Most of these questions revolve around safety culture and the effectiveness of your risk management processes. If you are a new safety manager, or your SMS implementation is still maturing, you should prepare yourself.

These questions are responses to common scenarios that we see across the aviation industry. There are regions around the world where SMS is not seen as a benefit, but as an extra regulatory hurdle that operators must leap. Resistance to SMS implementations is more pronounced at the top of the org chart than in line level operations.

How does one spot these companies that fail to take SMS seriously? This becomes very easy when you are an SMS inspector. As you make your rounds, ask employees questions about:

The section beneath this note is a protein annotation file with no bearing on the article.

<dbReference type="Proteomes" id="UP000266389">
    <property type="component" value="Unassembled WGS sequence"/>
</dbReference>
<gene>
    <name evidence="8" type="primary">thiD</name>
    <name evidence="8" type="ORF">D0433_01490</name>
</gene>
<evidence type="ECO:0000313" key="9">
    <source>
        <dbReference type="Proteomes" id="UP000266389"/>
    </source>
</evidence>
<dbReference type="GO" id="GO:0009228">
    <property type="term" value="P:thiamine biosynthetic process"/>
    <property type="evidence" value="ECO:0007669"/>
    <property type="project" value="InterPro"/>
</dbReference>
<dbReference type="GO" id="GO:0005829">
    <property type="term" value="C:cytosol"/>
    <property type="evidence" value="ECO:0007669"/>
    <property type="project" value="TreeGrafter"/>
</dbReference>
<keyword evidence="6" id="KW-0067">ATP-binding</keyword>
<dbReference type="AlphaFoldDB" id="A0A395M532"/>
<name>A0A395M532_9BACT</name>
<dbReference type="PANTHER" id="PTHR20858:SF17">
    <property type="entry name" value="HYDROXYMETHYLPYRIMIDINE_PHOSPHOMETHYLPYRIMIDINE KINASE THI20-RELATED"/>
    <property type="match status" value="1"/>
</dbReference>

• What is an SMS?
  • What is your role in the SMS?
  • Who benefits from the SMS?
  • Have you participated in SMS training within the past year or 18 months?

For SMS implementations with substandard performance, the inspector will be met largely with blank stares. How does an outsider point out observations of toxic safety cultures without upsetting those operators who are earnestly implementing an SMS?

Without a doubt, some operators need some "tough love" to get them on board with implementing an SMS that aligns with ICAO's intentions. Too often, we witness inconsistencies with regulatory audit findings and the results from standards bodies, such as IATA and IS-BAO. These inconsistencies must be dealt with as an industry in order to maintain faith in the process and to ensure that ALL operators are expected to conform to the same standards.

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Published September 2016. Last updated April 2019.

Topics: 2-Safety Risk Management

Site content provided by Northwest Data Solutions is meant for informational purposes only. Opinions presented here are not provided by any civil aviation authority or standards body.